The potato is one of the most highly consumed crops on the planet. Parque de la Papa is here to celebrate and uphold the nourishing spud.
The community-run eco-park in the highlands of Cusco’s Sacred Valley is comprised of a handful of indigenous Quechua farming communities. In the name of preserving agricultural biodiversity and retaining indigenous culture, the collective began offering day treks, cooking workshops, and tours of the communities’ 6,000 hectares of sustainable farms, on which 1,300 different varieties of potato thrive. Visitors learn about the daily lives of these Andean groups, exploring the production of medicinal teas and cosmetics from local vegetation, perusing traditionally woven textiles, and sampling Quechuan cuisine.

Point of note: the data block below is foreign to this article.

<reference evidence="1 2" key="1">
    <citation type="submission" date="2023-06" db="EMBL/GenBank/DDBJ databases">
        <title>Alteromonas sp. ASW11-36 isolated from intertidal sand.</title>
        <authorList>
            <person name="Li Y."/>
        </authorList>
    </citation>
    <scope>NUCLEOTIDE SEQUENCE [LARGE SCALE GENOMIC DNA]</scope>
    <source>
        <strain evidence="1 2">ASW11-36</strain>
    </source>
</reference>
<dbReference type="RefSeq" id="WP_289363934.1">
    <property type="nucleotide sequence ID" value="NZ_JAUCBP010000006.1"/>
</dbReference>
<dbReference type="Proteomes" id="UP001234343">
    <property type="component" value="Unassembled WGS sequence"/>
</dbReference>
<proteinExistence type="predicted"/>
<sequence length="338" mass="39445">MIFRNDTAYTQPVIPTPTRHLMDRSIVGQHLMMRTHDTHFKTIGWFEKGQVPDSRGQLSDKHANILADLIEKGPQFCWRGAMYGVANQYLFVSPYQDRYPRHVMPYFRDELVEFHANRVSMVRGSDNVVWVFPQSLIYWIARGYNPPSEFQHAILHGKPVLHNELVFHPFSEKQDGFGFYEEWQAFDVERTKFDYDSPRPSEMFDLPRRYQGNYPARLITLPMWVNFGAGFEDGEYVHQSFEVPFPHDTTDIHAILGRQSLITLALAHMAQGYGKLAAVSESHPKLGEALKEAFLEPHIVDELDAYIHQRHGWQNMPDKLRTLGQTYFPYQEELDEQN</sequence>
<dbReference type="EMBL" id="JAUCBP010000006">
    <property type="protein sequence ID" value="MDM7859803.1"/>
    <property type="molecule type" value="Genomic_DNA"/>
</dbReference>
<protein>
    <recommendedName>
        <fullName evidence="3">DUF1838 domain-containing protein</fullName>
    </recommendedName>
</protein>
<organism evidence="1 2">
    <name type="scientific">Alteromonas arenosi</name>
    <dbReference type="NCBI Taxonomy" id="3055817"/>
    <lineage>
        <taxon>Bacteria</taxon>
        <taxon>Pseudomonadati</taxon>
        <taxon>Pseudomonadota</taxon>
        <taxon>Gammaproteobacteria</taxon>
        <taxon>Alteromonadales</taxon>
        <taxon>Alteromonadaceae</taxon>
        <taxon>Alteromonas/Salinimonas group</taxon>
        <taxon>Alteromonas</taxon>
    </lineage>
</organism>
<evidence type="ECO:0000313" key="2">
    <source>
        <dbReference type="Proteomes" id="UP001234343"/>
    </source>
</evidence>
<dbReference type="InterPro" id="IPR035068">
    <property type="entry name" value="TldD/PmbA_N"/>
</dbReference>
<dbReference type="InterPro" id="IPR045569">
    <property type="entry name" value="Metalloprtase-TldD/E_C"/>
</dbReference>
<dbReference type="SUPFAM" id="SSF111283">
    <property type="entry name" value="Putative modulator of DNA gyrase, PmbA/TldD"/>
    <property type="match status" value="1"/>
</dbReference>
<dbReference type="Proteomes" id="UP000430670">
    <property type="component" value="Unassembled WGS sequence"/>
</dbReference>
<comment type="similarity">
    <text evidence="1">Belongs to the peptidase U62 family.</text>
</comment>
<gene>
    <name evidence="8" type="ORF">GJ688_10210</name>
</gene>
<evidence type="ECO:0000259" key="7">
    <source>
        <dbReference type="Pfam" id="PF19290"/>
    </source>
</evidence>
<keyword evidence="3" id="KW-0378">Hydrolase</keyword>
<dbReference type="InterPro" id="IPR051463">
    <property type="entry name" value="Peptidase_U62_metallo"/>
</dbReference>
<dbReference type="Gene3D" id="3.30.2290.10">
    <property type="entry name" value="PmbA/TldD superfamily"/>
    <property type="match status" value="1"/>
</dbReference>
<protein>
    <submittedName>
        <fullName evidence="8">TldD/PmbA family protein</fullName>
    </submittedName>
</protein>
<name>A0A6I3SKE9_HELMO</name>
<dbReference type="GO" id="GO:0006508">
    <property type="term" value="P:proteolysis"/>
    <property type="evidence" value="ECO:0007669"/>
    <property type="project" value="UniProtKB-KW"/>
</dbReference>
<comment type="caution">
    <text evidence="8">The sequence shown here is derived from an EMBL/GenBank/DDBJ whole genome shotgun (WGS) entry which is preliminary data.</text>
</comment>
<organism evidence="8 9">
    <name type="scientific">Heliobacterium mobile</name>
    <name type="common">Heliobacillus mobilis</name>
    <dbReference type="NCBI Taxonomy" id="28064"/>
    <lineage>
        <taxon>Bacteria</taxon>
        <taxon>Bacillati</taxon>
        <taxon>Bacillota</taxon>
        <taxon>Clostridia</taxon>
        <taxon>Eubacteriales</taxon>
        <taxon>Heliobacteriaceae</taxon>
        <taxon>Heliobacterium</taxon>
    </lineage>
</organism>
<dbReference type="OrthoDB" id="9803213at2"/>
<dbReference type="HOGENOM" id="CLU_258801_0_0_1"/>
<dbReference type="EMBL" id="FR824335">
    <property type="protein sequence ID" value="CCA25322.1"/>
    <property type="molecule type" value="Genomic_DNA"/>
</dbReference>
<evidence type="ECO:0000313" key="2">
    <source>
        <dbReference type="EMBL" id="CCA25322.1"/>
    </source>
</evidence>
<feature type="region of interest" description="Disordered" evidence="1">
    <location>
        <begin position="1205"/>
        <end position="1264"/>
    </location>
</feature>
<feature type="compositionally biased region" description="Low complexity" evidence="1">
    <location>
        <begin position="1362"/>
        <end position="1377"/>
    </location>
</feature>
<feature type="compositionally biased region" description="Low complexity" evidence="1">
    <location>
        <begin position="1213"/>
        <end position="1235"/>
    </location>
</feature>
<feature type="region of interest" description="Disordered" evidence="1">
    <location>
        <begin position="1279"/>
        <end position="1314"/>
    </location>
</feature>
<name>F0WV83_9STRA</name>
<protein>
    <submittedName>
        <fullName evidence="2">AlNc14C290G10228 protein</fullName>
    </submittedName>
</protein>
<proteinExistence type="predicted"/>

While there is an emphasis on tradition, the collective is not stuck in the past. Climate change is forcing farmers to adopt new techniques such as calcium treatments and planting at higher altitudes each year. With an eye on the future, the group began collaborating with Norway’s Svalbard Global Seed Vault in 2015 to ensure the Andean varieties are preserved for generations to come.
Know Before You Go
You'll need to book your visit in advance. Email firstname.lastname@example.org with potential dates. Also, at more than 12,000 feet above sea level, the park might be tough to visit for those sensitive to altitude.